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 Unknown white radio
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 Return to top of page · Post #: 1 · Written at 11:26:32 AM on 22 June 2016.
Robbbert's avatar
 Location: Sydney, NSW
 Member since 18 September 2015
 Member #: 1801
 Postcount: 1094

This week's unknown radio is a white one, exactly the same size as my little Airzone. The dial is vertical on the right hand side, and there's 2 knobs underneath.

Valves: 6SA7GT, VR-91, 6BV7, 6X4.

ARTS&P sticker: faded green, #698208

For a 4-valve set it works very well indeed, the 6BV7 is certainly a high gain output stage producing plenty of volume.

I've dug out the CD for my Nokia phone, and from next week I'll be able to take photos.

But for now, can anyone identify this radio from the information given?

Unknown Radio
Unknown Radio


 
 Return to top of page · Post #: 2 · Written at 12:57:51 PM on 22 June 2016.
GTC's avatar
 GTC
 Location: Sydney, NSW
 Member since 28 January 2011
 Member #: 823
 Postcount: 5302

Can't find anything in the usual places with that line-up, even when substituting EF50 for VR91.

Closest I come is Titan/KGH who seemed particularly fond of the EF50.


 
 Return to top of page · Post #: 3 · Written at 7:14:50 PM on 22 June 2016.
Robbbert's avatar
 Location: Sydney, NSW
 Member since 18 September 2015
 Member #: 1801
 Postcount: 1094

It's certainly a mystery radio.

The power cord has an inline power switch (an ancient slide type), but no idea if that was original.

I do need to update the electros as some hum was noticed yesterday.


 
 Return to top of page · Post #: 4 · Written at 10:44:18 PM on 30 June 2016.
Brad's avatar
 Administrator
 Location: Greenwich, NSW
 Member since 15 November 2005
 Member #: 1
 Postcount: 5567

These radios were fitted with many different badges. Airzone, Howard, Elizabeth and Aristone were some of the brand names. Some were even made with no name at all. All those I've seen were made after 1950 and are fitted with baseless valves, though I notice yours has a mixture, indicating perhaps being made in 1950 where mixing of types to get rid of old stocks of octal valves was commonplace. The one I own is a no namer.


‾‾‾‾‾‾‾‾‾‾‾‾‾‾‾‾‾‾‾‾‾‾‾‾‾‾‾‾‾‾‾‾‾‾‾‾‾‾‾‾‾‾‾‾‾‾‾‾‾‾‾‾‾‾‾‾‾‾‾‾‾‾‾‾‾‾‾‾
A valve a day keeps the transistor away...

 
 Return to top of page · Post #: 5 · Written at 10:12:48 PM on 4 July 2016.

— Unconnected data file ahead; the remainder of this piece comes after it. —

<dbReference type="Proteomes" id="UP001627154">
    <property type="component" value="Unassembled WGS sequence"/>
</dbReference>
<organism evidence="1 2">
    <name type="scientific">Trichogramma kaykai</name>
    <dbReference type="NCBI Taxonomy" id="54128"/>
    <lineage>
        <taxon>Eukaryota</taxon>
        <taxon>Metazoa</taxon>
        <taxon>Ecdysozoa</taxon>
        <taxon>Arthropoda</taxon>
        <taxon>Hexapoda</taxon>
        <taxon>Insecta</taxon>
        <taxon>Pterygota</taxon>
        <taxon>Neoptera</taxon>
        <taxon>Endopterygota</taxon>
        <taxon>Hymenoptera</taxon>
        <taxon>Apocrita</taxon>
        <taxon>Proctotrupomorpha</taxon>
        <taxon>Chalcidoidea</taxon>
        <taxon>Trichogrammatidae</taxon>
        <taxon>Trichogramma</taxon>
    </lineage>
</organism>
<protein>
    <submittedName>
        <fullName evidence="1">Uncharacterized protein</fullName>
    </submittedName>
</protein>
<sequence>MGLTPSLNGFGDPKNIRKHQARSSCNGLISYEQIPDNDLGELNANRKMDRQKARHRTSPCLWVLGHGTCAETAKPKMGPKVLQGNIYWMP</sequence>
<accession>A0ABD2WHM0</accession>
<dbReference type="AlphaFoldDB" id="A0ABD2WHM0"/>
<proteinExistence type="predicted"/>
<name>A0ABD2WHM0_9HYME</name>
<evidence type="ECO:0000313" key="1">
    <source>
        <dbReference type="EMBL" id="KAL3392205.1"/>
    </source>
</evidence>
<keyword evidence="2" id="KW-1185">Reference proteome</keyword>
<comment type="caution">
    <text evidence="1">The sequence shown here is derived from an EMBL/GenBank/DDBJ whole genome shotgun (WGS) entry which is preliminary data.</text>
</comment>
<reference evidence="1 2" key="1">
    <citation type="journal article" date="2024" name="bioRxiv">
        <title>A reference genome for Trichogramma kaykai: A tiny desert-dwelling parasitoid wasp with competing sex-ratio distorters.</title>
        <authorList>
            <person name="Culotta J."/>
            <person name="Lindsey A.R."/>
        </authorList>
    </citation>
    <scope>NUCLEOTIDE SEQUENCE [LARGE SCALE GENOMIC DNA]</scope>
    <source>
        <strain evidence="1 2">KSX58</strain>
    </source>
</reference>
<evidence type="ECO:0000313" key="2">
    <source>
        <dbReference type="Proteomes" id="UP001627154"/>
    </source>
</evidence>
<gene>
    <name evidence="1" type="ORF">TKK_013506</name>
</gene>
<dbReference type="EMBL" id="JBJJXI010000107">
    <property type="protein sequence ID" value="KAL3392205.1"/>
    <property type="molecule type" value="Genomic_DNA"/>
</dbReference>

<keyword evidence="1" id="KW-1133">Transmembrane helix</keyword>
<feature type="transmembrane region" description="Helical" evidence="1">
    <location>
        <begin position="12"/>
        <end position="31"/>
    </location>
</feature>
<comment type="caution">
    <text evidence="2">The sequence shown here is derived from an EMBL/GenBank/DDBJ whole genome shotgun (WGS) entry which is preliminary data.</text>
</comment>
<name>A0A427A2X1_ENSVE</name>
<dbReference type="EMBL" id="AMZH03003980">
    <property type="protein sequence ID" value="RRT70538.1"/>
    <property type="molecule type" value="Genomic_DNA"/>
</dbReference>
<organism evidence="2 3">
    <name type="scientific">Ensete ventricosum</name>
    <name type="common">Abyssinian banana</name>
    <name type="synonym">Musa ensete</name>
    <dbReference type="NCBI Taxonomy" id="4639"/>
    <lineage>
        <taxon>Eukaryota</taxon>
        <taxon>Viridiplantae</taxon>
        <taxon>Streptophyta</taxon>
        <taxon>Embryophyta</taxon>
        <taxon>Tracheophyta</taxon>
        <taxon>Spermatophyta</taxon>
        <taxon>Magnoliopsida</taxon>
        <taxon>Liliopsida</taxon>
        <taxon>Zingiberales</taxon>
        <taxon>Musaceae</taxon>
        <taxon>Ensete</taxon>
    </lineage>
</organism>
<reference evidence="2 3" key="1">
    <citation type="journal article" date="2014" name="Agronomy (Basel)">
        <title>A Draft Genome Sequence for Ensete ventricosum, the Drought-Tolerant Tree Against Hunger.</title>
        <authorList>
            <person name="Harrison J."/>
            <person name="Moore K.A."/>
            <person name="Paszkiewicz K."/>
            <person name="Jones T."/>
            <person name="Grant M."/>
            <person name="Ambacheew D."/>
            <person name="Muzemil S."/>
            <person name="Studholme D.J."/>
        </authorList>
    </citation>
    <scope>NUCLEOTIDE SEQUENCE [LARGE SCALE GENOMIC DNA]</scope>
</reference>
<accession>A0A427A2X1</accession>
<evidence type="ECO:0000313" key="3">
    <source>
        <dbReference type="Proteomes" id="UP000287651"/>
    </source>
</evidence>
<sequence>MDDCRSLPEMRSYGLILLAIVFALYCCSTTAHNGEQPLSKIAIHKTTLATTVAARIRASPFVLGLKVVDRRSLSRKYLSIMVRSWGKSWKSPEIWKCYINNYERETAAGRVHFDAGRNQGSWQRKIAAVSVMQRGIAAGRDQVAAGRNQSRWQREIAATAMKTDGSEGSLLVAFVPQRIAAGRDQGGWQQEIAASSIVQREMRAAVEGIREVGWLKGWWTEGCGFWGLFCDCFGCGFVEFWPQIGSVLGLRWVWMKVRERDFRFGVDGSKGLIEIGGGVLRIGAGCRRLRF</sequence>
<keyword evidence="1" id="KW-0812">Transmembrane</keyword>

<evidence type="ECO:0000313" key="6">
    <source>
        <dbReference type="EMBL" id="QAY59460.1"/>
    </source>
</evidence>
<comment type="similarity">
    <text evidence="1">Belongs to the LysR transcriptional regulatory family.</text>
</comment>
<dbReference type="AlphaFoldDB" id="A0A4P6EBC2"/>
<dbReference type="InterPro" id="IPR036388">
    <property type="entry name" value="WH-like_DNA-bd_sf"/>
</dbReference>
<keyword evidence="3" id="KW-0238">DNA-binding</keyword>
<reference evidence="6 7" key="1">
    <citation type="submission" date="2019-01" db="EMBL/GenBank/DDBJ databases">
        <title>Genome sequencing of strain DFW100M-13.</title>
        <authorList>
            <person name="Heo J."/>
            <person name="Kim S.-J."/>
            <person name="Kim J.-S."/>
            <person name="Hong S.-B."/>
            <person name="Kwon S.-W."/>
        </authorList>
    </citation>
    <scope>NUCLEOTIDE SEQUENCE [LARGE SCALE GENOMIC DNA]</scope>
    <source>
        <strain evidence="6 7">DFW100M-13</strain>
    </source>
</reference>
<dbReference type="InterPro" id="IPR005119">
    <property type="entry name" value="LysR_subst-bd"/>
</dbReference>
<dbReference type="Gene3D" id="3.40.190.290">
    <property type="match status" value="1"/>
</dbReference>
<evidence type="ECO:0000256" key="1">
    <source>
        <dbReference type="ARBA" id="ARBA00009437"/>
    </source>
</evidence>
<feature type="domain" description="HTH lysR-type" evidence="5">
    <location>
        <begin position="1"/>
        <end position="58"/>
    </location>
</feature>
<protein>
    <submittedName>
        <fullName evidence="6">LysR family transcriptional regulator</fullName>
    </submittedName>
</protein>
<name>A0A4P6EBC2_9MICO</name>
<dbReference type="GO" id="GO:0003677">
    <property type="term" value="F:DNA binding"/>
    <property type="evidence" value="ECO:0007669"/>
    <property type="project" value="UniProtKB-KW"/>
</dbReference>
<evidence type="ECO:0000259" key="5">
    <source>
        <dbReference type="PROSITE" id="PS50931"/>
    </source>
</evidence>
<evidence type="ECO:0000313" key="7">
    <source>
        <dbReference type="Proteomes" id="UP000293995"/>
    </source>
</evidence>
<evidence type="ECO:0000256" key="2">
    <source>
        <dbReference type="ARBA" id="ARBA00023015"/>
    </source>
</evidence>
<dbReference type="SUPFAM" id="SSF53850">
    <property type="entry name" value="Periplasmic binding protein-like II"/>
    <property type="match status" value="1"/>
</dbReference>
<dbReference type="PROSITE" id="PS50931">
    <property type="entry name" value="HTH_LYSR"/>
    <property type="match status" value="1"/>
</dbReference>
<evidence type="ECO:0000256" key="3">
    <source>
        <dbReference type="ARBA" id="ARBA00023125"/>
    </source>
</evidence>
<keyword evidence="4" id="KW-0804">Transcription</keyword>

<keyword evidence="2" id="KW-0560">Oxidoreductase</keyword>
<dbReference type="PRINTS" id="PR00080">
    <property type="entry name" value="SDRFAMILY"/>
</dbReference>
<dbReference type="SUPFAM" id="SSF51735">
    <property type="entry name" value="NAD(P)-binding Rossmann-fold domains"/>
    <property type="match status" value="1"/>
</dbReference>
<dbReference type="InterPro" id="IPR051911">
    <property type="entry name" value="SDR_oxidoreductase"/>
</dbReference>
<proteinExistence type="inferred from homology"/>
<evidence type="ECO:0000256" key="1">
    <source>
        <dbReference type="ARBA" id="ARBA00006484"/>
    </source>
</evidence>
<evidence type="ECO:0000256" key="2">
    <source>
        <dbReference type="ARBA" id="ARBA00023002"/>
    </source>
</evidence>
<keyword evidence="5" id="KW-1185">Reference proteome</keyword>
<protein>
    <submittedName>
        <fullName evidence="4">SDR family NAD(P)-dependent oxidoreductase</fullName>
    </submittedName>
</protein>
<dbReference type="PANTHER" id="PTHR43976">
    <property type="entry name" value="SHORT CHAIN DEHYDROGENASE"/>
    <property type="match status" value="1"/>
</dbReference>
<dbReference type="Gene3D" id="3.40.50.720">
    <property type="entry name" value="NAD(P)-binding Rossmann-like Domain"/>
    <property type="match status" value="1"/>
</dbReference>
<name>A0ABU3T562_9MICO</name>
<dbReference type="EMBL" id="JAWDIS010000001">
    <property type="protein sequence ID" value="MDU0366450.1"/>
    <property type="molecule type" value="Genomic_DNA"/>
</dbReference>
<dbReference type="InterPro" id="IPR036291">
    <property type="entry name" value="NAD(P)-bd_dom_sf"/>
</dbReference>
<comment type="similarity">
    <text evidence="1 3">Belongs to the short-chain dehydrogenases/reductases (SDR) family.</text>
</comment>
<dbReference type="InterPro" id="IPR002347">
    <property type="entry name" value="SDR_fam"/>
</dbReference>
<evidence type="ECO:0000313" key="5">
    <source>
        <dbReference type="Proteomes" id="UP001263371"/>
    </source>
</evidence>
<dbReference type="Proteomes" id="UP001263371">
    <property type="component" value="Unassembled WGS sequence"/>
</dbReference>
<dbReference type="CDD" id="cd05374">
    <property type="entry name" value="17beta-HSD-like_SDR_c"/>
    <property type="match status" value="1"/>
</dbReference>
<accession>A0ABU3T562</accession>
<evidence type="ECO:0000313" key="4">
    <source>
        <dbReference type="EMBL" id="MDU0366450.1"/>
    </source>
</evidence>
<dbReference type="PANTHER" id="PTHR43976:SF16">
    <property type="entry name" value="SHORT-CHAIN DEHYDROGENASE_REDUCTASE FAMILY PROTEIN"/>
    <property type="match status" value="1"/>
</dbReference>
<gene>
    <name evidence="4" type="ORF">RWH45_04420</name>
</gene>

Brad's avatar
 Administrator
 Location: Greenwich, NSW
 Member since 15 November 2005
 Member #: 1
 Postcount: 5567

Here's an Aristone version of this radio:-

http://www.ebay.com.au/itm/302004257346

I should mention that I have also seen this model with a Peal badge.


‾‾‾‾‾‾‾‾‾‾‾‾‾‾‾‾‾‾‾‾‾‾‾‾‾‾‾‾‾‾‾‾‾‾‾‾‾‾‾‾‾‾‾‾‾‾‾‾‾‾‾‾‾‾‾‾‾‾‾‾‾‾‾‾‾‾‾‾
A valve a day keeps the transistor away...

 
 Return to top of page · Post #: 6 · Written at 4:51:51 PM on 8 July 2016.
Ian Robertson's Gravatar
 Location: Belrose, NSW
 Member since 31 December 2015
 Member #: 1844
 Postcount: 1306

Definitely KGH. They made several variations on this design depending on what parts they could buy the cheapest!

There was this shop I used to repair radios for when I was a kid. It was at Canley Heights (Western Electrics - he also owned the picture theatre!). He always had one of these new in the shop window. Until the Philips MT3 came along they were the cheapest radio you could buy. Recommended when anyone dropped in a radio for a repair that would have been uneconomical. Cheaper to buy a new one! He sold lots of them. That guy (can't think of his name) was one of the laziest persons I ever met!

As I recall the lineup in the KGH was Converter feeding (I think) regenerative IF/detector via a single IF transformer. No AGC. Yes they had plenty of gain but you had to adjust the volume between stations and whenever the fridge cycled on or off! Just like the Philips MT3. Cheap, nasty but so simple there was nothing to break down!

Now the Philips MT3 is an interesting design. A 3 transistor "battery mantle" radio. OC169/AF116 converter, same transistor type as a reflexed IF and audio amp with the gain control in the RF path, followed by an OC72/OC74 transformer-coupled Class A output stage. The Class A output stage ensured that you were a regular customer for 276P 9 volt batteries, so Philips marketed a battery eliminator (that cost nearly as much as the original radio!) which would fit in place of the battery.

If you've got one of these and it chews batteries, replace the output stage with a BC327. No more thermal runaway and it works just fine biassed a little further down the curve.

Absolutely nothing you can do about the scratchy volume pot. They were like that new, straight out of the box!


 
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